The California Court of Appeal has issued a decision that seriously undermines California’s ban on suction dredge mining. Adopting the argument of our amicus brief, the Court held that a state ban forbidding all commercially beneficial use of a federal mining claim is preempted by federal mining law.
Brandon Rinehart has a federal mining claim in a streambed in the Plumas National Forest. He claims that the only way he can work this claim is by using suction dredge mining equipment. However, California has banned the use of such equipment, citing environmental concerns. When Rinehart worked his claim anyway, he was criminally prosecuted.
As the Court recognized, this is a serious problem. Federal law expressly encourages individuals to find valuable resources on federal land and mine them. As the Supreme Court has explained, Congress’ intent is “to reward and encourage the discovery of minerals that are valuable in an economic sense.” States may not frustrate Congress’ purposes by prohibiting this activity on federal land.
The Court of Appeals held that state regulations are:
rendered unenforceable [if they] have rendered the exercise of rights granted by the federal mining laws “commercially impracticable.”
The Court stopped short of declaraing the ban unconstitutional because the trial court had refused to allow Rinehart an opportunity to introduce evidence required to show that he needed a suction dredge to work his claim in a commercially practicable manner. On remand, the trial court must allow that evidence and address two questions:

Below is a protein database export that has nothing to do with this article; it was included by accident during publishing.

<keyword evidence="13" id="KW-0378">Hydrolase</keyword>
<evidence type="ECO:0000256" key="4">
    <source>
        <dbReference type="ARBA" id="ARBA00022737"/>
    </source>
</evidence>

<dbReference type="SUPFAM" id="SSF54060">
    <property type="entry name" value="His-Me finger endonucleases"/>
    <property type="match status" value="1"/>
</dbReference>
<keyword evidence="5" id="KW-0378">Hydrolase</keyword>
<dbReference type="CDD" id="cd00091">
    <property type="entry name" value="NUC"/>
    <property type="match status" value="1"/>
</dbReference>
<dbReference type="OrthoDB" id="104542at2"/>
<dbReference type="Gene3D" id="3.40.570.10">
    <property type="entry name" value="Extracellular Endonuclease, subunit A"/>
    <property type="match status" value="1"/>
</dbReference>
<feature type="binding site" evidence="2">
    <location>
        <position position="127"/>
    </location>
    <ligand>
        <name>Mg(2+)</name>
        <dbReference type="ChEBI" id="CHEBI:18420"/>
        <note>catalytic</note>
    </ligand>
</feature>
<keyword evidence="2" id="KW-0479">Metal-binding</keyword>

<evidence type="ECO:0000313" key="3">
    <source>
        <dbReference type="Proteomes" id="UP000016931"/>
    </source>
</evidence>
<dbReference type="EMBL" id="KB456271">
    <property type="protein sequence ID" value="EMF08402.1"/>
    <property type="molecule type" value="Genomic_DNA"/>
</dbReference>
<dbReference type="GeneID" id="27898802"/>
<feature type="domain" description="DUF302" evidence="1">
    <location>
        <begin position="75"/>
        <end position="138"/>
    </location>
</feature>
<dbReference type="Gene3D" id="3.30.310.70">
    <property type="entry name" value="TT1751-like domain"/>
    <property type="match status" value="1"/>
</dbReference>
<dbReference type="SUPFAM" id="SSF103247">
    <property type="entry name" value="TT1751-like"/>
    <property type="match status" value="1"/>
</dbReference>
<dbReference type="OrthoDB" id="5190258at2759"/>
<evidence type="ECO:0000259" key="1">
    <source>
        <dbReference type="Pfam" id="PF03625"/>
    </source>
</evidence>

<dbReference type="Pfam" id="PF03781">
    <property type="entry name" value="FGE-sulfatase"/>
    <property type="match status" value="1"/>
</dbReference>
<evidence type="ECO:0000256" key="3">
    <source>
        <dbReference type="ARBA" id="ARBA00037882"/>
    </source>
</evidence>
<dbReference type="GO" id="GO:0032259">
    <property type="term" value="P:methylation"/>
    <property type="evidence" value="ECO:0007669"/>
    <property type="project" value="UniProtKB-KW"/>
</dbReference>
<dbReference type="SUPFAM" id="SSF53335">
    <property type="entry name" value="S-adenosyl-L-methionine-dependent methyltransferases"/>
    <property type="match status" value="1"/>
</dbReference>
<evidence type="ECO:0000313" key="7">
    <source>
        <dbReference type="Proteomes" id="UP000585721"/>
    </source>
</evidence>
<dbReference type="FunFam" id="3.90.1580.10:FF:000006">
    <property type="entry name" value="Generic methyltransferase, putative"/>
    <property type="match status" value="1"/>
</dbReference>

(1) Does section 5653.1, as currently applied, operate as a practical matter to prohibit the issuance of permits required by section 5653; and (2) if so, has this de facto ban on suction dredge mining permits rendered commercially impracticable the exercise of defendant’s mining rights granted to him by the federal government?
This is a serious win for miners. By acknowledging that federal mining rights are frustrated if mining is commercially impracticable, the Court rejected the state’s argument that the ban isn’t preempted so long as any inconvenient and unprofitable means to work these claims remain. Or, as we explained in our amicus brief:
By making the mining of streambeds on federal land cost-prohibitive, the moratorium limits mining in these areas to recreational panning for gold and other methods that do not permit the profitable development of these resources. As a result of the ban, the owners of mining claims on federal lands … are unable to make a living from their claims.
Because most if not all streambed mining claims require a suction dredge to mine, the state may seek review in the California Supreme Court rather than waiting for all the evidence to pile up on remand.